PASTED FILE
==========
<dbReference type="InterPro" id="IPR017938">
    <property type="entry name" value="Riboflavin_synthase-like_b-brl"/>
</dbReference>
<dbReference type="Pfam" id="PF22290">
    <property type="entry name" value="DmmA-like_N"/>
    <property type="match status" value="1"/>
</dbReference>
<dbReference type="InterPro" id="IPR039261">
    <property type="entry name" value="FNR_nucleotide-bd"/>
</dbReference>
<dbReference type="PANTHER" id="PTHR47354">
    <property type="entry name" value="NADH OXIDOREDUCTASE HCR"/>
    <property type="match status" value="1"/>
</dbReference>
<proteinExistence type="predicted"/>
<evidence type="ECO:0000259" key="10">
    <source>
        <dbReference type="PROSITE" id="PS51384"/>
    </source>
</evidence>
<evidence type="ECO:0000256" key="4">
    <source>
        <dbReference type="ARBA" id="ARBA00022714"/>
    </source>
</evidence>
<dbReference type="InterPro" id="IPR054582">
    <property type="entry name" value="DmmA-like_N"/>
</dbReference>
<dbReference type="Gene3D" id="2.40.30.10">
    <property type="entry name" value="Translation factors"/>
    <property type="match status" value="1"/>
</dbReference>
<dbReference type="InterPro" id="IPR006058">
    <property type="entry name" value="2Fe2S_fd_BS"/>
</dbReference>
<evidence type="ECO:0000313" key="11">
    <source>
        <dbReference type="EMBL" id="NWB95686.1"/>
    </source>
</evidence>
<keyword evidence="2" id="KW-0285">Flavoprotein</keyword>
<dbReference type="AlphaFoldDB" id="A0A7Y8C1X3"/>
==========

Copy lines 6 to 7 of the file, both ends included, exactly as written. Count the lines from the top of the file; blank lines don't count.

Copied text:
    <property type="match status" value="1"/>
</dbReference>